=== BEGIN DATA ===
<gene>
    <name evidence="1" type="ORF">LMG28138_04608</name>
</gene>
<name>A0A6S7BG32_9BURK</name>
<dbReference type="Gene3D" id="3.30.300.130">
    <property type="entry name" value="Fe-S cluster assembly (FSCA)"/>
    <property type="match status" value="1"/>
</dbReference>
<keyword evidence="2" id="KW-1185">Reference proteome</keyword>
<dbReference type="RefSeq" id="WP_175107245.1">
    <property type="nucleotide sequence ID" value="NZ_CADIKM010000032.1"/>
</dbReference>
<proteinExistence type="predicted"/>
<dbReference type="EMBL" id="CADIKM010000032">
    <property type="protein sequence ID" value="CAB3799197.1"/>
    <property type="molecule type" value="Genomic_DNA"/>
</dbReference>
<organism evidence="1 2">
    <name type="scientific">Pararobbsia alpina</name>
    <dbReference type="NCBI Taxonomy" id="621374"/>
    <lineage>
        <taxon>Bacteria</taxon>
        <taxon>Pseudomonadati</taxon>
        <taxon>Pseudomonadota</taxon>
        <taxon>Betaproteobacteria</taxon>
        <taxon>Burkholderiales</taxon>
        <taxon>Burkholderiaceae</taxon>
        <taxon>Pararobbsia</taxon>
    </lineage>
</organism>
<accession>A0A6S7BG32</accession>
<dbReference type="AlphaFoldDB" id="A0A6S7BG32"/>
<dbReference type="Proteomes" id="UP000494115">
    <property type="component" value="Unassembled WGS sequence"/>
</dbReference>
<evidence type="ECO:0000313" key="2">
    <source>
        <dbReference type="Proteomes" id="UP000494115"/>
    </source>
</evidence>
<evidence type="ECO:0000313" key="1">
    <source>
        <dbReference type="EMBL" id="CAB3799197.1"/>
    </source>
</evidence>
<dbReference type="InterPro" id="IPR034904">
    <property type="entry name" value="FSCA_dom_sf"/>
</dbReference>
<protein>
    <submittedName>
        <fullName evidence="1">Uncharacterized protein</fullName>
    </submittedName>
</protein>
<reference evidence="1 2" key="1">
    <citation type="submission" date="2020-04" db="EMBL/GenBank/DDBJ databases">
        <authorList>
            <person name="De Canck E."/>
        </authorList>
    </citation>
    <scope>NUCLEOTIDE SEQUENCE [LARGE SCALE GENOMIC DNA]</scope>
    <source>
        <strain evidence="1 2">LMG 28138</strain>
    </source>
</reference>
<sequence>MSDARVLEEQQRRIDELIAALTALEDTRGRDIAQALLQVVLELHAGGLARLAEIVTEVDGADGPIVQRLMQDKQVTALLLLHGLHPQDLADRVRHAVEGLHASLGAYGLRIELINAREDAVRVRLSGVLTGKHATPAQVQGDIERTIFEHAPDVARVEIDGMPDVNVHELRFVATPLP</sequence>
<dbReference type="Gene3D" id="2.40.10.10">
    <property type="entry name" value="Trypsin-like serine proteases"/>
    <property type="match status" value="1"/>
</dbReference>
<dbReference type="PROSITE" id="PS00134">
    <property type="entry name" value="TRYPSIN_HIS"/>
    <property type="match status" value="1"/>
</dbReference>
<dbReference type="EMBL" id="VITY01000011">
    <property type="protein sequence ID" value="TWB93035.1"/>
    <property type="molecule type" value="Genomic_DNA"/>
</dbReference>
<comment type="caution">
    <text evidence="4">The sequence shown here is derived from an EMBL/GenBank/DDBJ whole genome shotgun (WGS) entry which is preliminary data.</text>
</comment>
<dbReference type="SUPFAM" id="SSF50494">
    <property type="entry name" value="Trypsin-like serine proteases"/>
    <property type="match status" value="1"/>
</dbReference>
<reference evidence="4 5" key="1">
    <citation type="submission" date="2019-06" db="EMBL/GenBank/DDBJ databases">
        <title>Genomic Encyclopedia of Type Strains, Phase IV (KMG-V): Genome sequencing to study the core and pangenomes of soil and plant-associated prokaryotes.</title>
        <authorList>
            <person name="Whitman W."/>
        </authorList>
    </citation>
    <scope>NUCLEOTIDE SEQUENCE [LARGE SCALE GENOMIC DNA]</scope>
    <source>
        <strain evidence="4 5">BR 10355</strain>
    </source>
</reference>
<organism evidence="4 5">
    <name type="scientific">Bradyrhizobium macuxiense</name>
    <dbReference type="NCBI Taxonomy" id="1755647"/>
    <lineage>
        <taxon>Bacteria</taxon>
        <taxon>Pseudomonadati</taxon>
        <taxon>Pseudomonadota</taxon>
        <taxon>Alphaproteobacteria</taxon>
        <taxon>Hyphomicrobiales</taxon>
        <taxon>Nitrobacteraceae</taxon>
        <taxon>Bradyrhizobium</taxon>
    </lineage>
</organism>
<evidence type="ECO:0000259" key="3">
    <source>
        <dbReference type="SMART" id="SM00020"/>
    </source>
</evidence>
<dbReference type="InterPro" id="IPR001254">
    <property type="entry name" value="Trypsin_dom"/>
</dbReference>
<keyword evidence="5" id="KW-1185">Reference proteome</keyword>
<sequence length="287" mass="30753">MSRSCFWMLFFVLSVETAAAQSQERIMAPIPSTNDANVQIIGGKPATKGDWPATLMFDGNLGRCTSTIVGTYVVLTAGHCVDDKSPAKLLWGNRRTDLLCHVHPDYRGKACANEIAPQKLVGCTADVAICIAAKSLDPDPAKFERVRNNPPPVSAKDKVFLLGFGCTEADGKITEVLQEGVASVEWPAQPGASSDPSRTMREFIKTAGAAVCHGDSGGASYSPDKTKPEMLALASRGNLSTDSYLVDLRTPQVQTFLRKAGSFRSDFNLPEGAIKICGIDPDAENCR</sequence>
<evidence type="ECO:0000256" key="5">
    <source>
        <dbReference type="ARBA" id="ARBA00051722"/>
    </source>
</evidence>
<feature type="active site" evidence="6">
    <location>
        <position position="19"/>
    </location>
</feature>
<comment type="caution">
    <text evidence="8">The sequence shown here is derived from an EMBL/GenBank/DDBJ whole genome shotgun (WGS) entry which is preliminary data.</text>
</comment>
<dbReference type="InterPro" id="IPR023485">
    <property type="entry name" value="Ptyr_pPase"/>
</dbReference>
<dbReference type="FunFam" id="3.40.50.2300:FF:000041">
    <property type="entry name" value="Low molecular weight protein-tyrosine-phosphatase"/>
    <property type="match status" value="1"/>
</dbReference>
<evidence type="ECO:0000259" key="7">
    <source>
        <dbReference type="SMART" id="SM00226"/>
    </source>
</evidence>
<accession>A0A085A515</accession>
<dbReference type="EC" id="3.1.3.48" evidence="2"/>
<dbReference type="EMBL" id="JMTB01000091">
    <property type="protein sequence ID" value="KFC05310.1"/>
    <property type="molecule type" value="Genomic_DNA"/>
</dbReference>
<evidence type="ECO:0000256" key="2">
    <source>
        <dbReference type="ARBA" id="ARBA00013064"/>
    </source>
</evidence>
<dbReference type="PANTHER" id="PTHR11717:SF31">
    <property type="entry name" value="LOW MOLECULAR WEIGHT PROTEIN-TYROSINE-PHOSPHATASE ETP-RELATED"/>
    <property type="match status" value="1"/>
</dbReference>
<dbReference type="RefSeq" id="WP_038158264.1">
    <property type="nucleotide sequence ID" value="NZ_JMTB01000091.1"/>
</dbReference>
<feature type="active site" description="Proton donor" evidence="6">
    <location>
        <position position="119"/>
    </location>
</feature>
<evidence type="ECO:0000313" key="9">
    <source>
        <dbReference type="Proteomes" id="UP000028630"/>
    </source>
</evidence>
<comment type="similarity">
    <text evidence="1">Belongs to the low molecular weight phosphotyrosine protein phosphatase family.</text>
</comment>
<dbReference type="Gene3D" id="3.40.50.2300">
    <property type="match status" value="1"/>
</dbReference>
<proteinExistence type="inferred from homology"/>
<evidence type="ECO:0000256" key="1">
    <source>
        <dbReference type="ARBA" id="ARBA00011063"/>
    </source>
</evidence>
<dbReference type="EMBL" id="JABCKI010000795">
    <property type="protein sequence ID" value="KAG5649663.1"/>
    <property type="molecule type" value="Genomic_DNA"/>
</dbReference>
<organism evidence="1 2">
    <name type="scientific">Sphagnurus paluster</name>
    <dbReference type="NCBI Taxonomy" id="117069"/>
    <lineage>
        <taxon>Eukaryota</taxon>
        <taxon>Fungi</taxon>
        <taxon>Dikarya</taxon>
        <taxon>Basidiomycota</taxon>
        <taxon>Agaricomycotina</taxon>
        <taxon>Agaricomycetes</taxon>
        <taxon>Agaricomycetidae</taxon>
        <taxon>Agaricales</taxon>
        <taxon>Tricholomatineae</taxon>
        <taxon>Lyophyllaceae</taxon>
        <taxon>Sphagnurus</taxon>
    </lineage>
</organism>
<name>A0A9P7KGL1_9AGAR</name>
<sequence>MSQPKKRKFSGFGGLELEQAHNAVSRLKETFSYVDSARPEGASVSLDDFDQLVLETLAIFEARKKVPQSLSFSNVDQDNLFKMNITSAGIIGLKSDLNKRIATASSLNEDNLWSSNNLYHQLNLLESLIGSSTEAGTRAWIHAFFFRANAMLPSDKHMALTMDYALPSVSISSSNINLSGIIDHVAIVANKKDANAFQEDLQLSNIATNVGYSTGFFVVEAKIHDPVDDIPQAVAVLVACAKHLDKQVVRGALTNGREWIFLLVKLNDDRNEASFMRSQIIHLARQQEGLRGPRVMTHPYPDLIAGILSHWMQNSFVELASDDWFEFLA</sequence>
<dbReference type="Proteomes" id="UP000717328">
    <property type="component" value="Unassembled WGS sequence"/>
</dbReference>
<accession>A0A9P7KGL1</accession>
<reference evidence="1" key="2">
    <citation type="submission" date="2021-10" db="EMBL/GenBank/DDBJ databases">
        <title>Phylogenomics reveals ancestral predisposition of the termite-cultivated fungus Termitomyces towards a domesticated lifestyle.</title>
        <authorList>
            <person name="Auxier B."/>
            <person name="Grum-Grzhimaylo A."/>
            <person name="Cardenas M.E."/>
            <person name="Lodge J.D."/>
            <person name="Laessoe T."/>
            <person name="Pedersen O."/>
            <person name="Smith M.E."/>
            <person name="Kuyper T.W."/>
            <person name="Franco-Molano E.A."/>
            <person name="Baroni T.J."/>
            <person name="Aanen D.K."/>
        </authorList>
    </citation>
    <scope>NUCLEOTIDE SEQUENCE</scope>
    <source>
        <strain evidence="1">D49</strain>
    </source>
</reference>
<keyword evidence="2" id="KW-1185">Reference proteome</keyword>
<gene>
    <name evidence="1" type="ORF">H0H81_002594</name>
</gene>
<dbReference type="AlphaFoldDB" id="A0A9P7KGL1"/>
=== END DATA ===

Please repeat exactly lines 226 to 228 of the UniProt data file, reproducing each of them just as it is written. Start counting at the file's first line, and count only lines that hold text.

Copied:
            <person name="Aanen D.K."/>
        </authorList>
    </citation>